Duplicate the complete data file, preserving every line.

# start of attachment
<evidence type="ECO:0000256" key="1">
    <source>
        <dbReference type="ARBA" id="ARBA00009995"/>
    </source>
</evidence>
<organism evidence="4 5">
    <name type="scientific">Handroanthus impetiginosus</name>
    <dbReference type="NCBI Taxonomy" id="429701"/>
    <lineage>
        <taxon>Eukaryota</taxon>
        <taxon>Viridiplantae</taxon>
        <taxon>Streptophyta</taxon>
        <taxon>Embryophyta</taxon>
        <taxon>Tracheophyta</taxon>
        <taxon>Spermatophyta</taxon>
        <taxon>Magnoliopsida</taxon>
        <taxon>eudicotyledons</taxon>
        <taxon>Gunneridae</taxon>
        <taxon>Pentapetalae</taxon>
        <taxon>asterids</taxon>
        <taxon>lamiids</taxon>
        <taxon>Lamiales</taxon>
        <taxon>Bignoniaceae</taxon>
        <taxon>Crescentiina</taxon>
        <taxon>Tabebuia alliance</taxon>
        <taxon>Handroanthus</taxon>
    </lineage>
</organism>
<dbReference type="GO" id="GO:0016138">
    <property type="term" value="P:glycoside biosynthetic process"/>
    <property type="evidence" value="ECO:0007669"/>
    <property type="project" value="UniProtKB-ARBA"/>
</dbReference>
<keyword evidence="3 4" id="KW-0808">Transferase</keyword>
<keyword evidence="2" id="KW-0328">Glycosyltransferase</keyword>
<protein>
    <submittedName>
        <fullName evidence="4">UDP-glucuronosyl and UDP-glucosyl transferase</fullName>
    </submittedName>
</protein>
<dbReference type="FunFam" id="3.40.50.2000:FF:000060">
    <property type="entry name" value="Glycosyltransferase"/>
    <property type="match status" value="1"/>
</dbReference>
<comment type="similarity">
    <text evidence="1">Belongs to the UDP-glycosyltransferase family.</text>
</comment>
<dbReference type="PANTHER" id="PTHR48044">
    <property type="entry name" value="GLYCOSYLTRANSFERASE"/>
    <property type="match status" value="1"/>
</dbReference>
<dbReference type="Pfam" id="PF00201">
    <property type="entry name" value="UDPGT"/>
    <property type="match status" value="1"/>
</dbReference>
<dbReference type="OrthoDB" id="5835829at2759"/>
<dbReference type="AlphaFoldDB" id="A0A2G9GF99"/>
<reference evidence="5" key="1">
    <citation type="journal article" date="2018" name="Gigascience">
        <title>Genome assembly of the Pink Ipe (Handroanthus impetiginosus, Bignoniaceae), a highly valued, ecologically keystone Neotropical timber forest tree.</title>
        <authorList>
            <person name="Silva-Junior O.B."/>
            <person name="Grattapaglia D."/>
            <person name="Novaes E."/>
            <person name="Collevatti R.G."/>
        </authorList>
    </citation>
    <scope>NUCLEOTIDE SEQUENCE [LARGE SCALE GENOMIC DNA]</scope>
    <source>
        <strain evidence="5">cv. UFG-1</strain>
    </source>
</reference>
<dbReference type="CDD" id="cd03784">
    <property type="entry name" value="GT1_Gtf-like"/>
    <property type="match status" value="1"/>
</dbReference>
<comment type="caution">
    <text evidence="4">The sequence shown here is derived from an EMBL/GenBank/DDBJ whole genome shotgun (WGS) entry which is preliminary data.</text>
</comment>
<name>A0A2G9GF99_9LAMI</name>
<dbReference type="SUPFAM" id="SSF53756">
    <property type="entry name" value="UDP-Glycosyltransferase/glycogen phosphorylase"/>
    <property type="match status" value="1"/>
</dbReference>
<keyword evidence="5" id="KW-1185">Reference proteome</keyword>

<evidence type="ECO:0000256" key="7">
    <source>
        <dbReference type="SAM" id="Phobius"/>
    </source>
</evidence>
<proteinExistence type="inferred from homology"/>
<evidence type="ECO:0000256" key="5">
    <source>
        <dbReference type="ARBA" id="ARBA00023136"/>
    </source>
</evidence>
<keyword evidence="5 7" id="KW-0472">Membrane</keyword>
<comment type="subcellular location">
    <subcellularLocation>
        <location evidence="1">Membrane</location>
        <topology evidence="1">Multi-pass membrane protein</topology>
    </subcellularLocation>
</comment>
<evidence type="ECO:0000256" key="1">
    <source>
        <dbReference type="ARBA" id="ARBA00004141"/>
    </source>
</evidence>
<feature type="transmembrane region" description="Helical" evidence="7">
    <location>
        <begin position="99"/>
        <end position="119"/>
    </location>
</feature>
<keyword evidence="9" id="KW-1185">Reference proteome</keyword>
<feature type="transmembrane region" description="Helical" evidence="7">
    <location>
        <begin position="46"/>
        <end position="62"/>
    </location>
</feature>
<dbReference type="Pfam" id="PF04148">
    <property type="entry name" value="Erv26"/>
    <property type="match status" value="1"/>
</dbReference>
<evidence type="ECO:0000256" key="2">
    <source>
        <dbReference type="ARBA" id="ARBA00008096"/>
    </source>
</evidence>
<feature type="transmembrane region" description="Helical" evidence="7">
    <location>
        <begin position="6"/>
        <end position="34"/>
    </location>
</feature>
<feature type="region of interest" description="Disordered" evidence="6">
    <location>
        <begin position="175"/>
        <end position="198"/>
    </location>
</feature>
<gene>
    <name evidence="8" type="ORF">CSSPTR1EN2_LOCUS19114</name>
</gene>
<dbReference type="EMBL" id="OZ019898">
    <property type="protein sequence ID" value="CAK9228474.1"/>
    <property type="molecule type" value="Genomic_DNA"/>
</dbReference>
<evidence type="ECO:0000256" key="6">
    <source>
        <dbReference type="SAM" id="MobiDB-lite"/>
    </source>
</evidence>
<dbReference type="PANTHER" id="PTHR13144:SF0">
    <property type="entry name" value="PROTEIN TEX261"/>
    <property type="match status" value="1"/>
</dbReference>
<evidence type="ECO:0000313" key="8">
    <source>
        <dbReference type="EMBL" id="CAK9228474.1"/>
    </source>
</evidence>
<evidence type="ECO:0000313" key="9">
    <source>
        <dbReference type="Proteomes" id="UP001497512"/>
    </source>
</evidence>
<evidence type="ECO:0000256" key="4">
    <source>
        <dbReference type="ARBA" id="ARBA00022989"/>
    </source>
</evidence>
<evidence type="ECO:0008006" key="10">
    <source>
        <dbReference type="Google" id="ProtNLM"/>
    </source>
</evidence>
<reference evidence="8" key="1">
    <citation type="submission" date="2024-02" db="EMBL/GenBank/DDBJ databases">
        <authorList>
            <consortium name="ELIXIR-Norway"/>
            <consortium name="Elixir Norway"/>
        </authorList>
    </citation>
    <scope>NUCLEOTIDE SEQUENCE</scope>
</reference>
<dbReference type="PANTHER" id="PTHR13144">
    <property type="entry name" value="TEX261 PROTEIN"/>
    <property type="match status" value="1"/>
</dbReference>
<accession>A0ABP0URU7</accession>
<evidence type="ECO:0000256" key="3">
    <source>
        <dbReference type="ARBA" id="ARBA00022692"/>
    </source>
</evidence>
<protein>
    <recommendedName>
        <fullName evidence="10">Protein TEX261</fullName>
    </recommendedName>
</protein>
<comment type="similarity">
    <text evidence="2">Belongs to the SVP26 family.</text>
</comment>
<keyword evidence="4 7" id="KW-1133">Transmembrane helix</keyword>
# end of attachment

<evidence type="ECO:0000256" key="1">
    <source>
        <dbReference type="ARBA" id="ARBA00009995"/>
    </source>
</evidence>
<organism evidence="4 5">
    <name type="scientific">Handroanthus impetiginosus</name>
    <dbReference type="NCBI Taxonomy" id="429701"/>
    <lineage>
        <taxon>Eukaryota</taxon>
        <taxon>Viridiplantae</taxon>
        <taxon>Streptophyta</taxon>
        <taxon>Embryophyta</taxon>
        <taxon>Tracheophyta</taxon>
        <taxon>Spermatophyta</taxon>
        <taxon>Magnoliopsida</taxon>
        <taxon>eudicotyledons</taxon>
        <taxon>Gunneridae</taxon>
        <taxon>Pentapetalae</taxon>
        <taxon>asterids</taxon>
        <taxon>lamiids</taxon>
        <taxon>Lamiales</taxon>
        <taxon>Bignoniaceae</taxon>
        <taxon>Crescentiina</taxon>
        <taxon>Tabebuia alliance</taxon>
        <taxon>Handroanthus</taxon>
    </lineage>
</organism>
<dbReference type="GO" id="GO:0016138">
    <property type="term" value="P:glycoside biosynthetic process"/>
    <property type="evidence" value="ECO:0007669"/>
    <property type="project" value="UniProtKB-ARBA"/>
</dbReference>
<keyword evidence="3 4" id="KW-0808">Transferase</keyword>
<keyword evidence="2" id="KW-0328">Glycosyltransferase</keyword>
<protein>
    <submittedName>
        <fullName evidence="4">UDP-glucuronosyl and UDP-glucosyl transferase</fullName>
    </submittedName>
</protein>
<dbReference type="FunFam" id="3.40.50.2000:FF:000060">
    <property type="entry name" value="Glycosyltransferase"/>
    <property type="match status" value="1"/>
</dbReference>
<comment type="similarity">
    <text evidence="1">Belongs to the UDP-glycosyltransferase family.</text>
</comment>
<dbReference type="PANTHER" id="PTHR48044">
    <property type="entry name" value="GLYCOSYLTRANSFERASE"/>
    <property type="match status" value="1"/>
</dbReference>
<dbReference type="Pfam" id="PF00201">
    <property type="entry name" value="UDPGT"/>
    <property type="match status" value="1"/>
</dbReference>
<dbReference type="OrthoDB" id="5835829at2759"/>
<dbReference type="AlphaFoldDB" id="A0A2G9GF99"/>
<reference evidence="5" key="1">
    <citation type="journal article" date="2018" name="Gigascience">
        <title>Genome assembly of the Pink Ipe (Handroanthus impetiginosus, Bignoniaceae), a highly valued, ecologically keystone Neotropical timber forest tree.</title>
        <authorList>
            <person name="Silva-Junior O.B."/>
            <person name="Grattapaglia D."/>
            <person name="Novaes E."/>
            <person name="Collevatti R.G."/>
        </authorList>
    </citation>
    <scope>NUCLEOTIDE SEQUENCE [LARGE SCALE GENOMIC DNA]</scope>
    <source>
        <strain evidence="5">cv. UFG-1</strain>
    </source>
</reference>
<dbReference type="CDD" id="cd03784">
    <property type="entry name" value="GT1_Gtf-like"/>
    <property type="match status" value="1"/>
</dbReference>
<comment type="caution">
    <text evidence="4">The sequence shown here is derived from an EMBL/GenBank/DDBJ whole genome shotgun (WGS) entry which is preliminary data.</text>
</comment>
<name>A0A2G9GF99_9LAMI</name>
<dbReference type="SUPFAM" id="SSF53756">
    <property type="entry name" value="UDP-Glycosyltransferase/glycogen phosphorylase"/>
    <property type="match status" value="1"/>
</dbReference>
<keyword evidence="5" id="KW-1185">Reference proteome</keyword>

<evidence type="ECO:0000256" key="7">
    <source>
        <dbReference type="SAM" id="Phobius"/>
    </source>
</evidence>
<proteinExistence type="inferred from homology"/>
<evidence type="ECO:0000256" key="5">
    <source>
        <dbReference type="ARBA" id="ARBA00023136"/>
    </source>
</evidence>
<keyword evidence="5 7" id="KW-0472">Membrane</keyword>
<comment type="subcellular location">
    <subcellularLocation>
        <location evidence="1">Membrane</location>
        <topology evidence="1">Multi-pass membrane protein</topology>
    </subcellularLocation>
</comment>
<evidence type="ECO:0000256" key="1">
    <source>
        <dbReference type="ARBA" id="ARBA00004141"/>
    </source>
</evidence>
<feature type="transmembrane region" description="Helical" evidence="7">
    <location>
        <begin position="99"/>
        <end position="119"/>
    </location>
</feature>
<keyword evidence="9" id="KW-1185">Reference proteome</keyword>
<feature type="transmembrane region" description="Helical" evidence="7">
    <location>
        <begin position="46"/>
        <end position="62"/>
    </location>
</feature>
<dbReference type="Pfam" id="PF04148">
    <property type="entry name" value="Erv26"/>
    <property type="match status" value="1"/>
</dbReference>
<evidence type="ECO:0000256" key="2">
    <source>
        <dbReference type="ARBA" id="ARBA00008096"/>
    </source>
</evidence>
<feature type="transmembrane region" description="Helical" evidence="7">
    <location>
        <begin position="6"/>
        <end position="34"/>
    </location>
</feature>
<feature type="region of interest" description="Disordered" evidence="6">
    <location>
        <begin position="175"/>
        <end position="198"/>
    </location>
</feature>
<gene>
    <name evidence="8" type="ORF">CSSPTR1EN2_LOCUS19114</name>
</gene>
<dbReference type="EMBL" id="OZ019898">
    <property type="protein sequence ID" value="CAK9228474.1"/>
    <property type="molecule type" value="Genomic_DNA"/>
</dbReference>
<evidence type="ECO:0000256" key="6">
    <source>
        <dbReference type="SAM" id="MobiDB-lite"/>
    </source>
</evidence>
<dbReference type="PANTHER" id="PTHR13144:SF0">
    <property type="entry name" value="PROTEIN TEX261"/>
    <property type="match status" value="1"/>
</dbReference>
<evidence type="ECO:0000313" key="8">
    <source>
        <dbReference type="EMBL" id="CAK9228474.1"/>
    </source>
</evidence>
<evidence type="ECO:0000313" key="9">
    <source>
        <dbReference type="Proteomes" id="UP001497512"/>
    </source>
</evidence>
<evidence type="ECO:0000256" key="4">
    <source>
        <dbReference type="ARBA" id="ARBA00022989"/>
    </source>
</evidence>
<evidence type="ECO:0008006" key="10">
    <source>
        <dbReference type="Google" id="ProtNLM"/>
    </source>
</evidence>
<reference evidence="8" key="1">
    <citation type="submission" date="2024-02" db="EMBL/GenBank/DDBJ databases">
        <authorList>
            <consortium name="ELIXIR-Norway"/>
            <consortium name="Elixir Norway"/>
        </authorList>
    </citation>
    <scope>NUCLEOTIDE SEQUENCE</scope>
</reference>
<dbReference type="PANTHER" id="PTHR13144">
    <property type="entry name" value="TEX261 PROTEIN"/>
    <property type="match status" value="1"/>
</dbReference>
<accession>A0ABP0URU7</accession>
<evidence type="ECO:0000256" key="3">
    <source>
        <dbReference type="ARBA" id="ARBA00022692"/>
    </source>
</evidence>
<protein>
    <recommendedName>
        <fullName evidence="10">Protein TEX261</fullName>
    </recommendedName>
</protein>
<comment type="similarity">
    <text evidence="2">Belongs to the SVP26 family.</text>
</comment>
<keyword evidence="4 7" id="KW-1133">Transmembrane helix</keyword>